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Oil prices rose on Wednesday, hitting their highest this year, on hopes that the market will balance later this year.
Crude futures were helped by output cuts from top producers, as well as U.S. sanctions on OPEC members Iran and Venezuela. Prices were also supported by strong equity markets after signs of progress in trade talks between the United States and China.
U.S. President Donald Trump said negotiations with China were going well and suggested he was open to extending the deadline to complete them beyond March 1, when tariffs on $200 billion worth of Chinese imports are scheduled to rise to 25 percent from 10 percent.
Brent crude futures rose 63 cents, or 1 percent, to $67.08 a barrel around 2:30 p.m. ET. The international benchmark rose as high as $67.38 on Wednesday, surpassing Monday's high for the year of $66.83.
U.S. West Texas Intermediate crude futures ended Wednesday's session 83 cents higher at $56.92 a barrel, posting a 1.5 percent gain and the best close since Nov. 12. WTI earlier hit $57.55, a new intraday high going back to Nov. 16.
"The oil market is supported by the OPEC and non-OPEC cuts from countries that are determined to see higher prices and supply disruptions," said Andy Lipow, president of Lipow Oil Associates in Houston.
The Organization of the Petroleum Exporting Countries and other producers, including Russia — an alliance known as OPEC+ — agreed to reduce oil supply by 1.2 million barrels per day from Jan. 1 this year.
Nigeria is willing to reduce oil output to help secure higher prices, the spokesman for President Muhammadu Buhari said in a statement on Wednesday, after an envoy from Saudi Arabia called on the African nation to adhere to a deal on production cuts.
Saudi Energy Minister Khalid al-Falih said on Wednesday he hoped the oil market would be balanced by April and that there would be no gap in supplies due to U.S. sanctions on OPEC members Iran and Venezuela.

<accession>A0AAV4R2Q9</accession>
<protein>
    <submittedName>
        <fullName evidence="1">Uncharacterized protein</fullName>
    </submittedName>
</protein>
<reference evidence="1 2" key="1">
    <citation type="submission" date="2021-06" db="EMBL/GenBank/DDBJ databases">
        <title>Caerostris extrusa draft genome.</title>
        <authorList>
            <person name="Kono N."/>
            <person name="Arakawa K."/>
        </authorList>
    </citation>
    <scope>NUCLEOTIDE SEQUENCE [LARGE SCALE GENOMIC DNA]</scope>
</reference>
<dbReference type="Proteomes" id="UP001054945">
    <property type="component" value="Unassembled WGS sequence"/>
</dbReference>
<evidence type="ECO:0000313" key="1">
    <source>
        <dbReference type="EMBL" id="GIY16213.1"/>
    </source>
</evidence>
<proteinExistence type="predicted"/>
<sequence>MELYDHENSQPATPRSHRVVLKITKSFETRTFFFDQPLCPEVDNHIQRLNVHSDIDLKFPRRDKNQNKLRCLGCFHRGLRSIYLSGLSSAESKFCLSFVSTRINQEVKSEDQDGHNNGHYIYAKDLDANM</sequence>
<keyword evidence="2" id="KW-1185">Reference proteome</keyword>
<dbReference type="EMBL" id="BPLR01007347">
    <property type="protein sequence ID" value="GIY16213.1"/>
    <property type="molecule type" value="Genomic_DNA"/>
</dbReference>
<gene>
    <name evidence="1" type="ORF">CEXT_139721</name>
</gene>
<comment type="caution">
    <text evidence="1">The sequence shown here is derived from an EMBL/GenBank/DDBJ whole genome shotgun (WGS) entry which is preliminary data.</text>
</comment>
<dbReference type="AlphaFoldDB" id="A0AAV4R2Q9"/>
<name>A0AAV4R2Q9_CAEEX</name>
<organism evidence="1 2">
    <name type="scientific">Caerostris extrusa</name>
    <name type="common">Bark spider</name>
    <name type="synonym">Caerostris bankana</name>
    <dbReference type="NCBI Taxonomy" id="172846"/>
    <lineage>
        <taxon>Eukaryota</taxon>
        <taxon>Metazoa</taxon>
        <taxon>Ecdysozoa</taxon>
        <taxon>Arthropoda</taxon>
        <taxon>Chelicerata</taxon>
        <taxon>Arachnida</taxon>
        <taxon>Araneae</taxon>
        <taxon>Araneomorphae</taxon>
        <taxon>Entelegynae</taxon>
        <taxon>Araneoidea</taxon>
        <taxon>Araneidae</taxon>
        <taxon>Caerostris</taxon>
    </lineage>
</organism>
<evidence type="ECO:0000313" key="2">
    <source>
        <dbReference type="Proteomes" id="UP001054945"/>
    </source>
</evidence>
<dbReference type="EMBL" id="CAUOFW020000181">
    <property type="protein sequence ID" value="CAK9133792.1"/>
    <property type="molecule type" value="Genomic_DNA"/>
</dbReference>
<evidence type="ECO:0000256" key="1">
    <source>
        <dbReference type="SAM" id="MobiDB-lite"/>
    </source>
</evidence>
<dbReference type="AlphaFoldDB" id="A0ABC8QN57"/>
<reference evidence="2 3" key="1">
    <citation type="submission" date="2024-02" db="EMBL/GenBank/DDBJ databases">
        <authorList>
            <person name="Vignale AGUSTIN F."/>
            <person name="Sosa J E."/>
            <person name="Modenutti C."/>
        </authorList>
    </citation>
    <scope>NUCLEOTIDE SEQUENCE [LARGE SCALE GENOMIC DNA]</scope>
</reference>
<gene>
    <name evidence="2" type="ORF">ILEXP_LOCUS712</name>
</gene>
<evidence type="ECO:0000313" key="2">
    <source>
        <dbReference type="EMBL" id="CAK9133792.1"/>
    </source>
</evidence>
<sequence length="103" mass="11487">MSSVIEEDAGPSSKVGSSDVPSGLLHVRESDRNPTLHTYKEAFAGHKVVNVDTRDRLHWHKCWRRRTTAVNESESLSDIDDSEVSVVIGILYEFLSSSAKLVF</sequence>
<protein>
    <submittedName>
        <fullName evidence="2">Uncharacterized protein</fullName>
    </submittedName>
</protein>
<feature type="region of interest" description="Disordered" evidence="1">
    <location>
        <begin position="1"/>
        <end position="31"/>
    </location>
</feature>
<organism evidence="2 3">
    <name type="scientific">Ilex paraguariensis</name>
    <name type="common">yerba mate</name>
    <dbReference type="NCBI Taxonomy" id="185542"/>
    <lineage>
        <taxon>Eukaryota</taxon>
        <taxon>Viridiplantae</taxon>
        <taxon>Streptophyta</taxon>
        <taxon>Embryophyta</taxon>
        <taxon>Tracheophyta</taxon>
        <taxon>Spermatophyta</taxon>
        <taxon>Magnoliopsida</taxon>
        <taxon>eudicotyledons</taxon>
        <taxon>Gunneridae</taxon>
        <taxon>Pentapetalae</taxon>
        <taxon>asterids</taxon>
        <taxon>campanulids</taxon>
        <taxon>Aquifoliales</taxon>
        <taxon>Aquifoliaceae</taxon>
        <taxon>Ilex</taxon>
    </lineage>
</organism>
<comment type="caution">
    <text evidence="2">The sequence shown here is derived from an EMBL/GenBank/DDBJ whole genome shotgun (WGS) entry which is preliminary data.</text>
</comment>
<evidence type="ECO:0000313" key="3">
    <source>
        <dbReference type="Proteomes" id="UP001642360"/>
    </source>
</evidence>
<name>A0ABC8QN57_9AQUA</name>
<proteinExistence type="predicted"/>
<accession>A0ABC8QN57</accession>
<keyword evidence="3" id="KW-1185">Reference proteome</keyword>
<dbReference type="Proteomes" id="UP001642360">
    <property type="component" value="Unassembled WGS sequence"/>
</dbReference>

"You could take that as a signal that Saudi Arabia will continue to take a proactive approach," Lipow said.
U.S. sanctions on the energy sectors of Iran and Venezuela have helped to reduce the availability of the kind of crude oil that yields more valuable middle distillates, such as jet fuel and diesel, rather than cheaper fuels, such as gasoline.
Despite the restrictions, Iran's crude exports were higher than expected in January, averaging around 1.25 million bpd, according to Refinitiv ship tracking data.
Many analysts had expected Iran oil exports to drop below 1 million bpd after the imposition of U.S. sanctions last November, although it was much below the peak 2.5 million bpd reached mid-2018.
Barclays said U.S. sanctions meant that "although there is no lack of resources, there is an increasing lack of access to them".
However, price gains were capped as those supply disruptions were offset by expectations of inventory builds in the United States amid surging shale production to record highs.
U.S. crude stockpiles were expected to have risen by 3.1 million barrels last week, the fifth consecutive weekly build, a preliminary Reuters poll showed on Tuesday.
Weekly U.S inventory data is delayed by a day due to the Presidents Day holiday on Monday. The American Petroleum Institute will release its data at 4:30 p.m. EST (2130 GMT), while the Energy Information Administration report is due on Thursday at 11 a.m. EST (1600 GMT).
The EIA said on Tuesday shale production alone will hit a record 8.4 million bpd next month, suggesting little chance of a near-term slowdown in overall U.S. crude output.
BNP Paribas said surging U.S. output would feed into lower oil prices towards the end of the year, with Brent to dip to an average of $67 by the fourth quarter and WTI to average $61.
"U.S. oil production growth, driven by shale, will be increasingly exported in greater volumes to international markets while the global economy is expected to witness a synchronised slowdown in growth," the bank said.
— CNBC's Tom DiChristopher contributed to this report.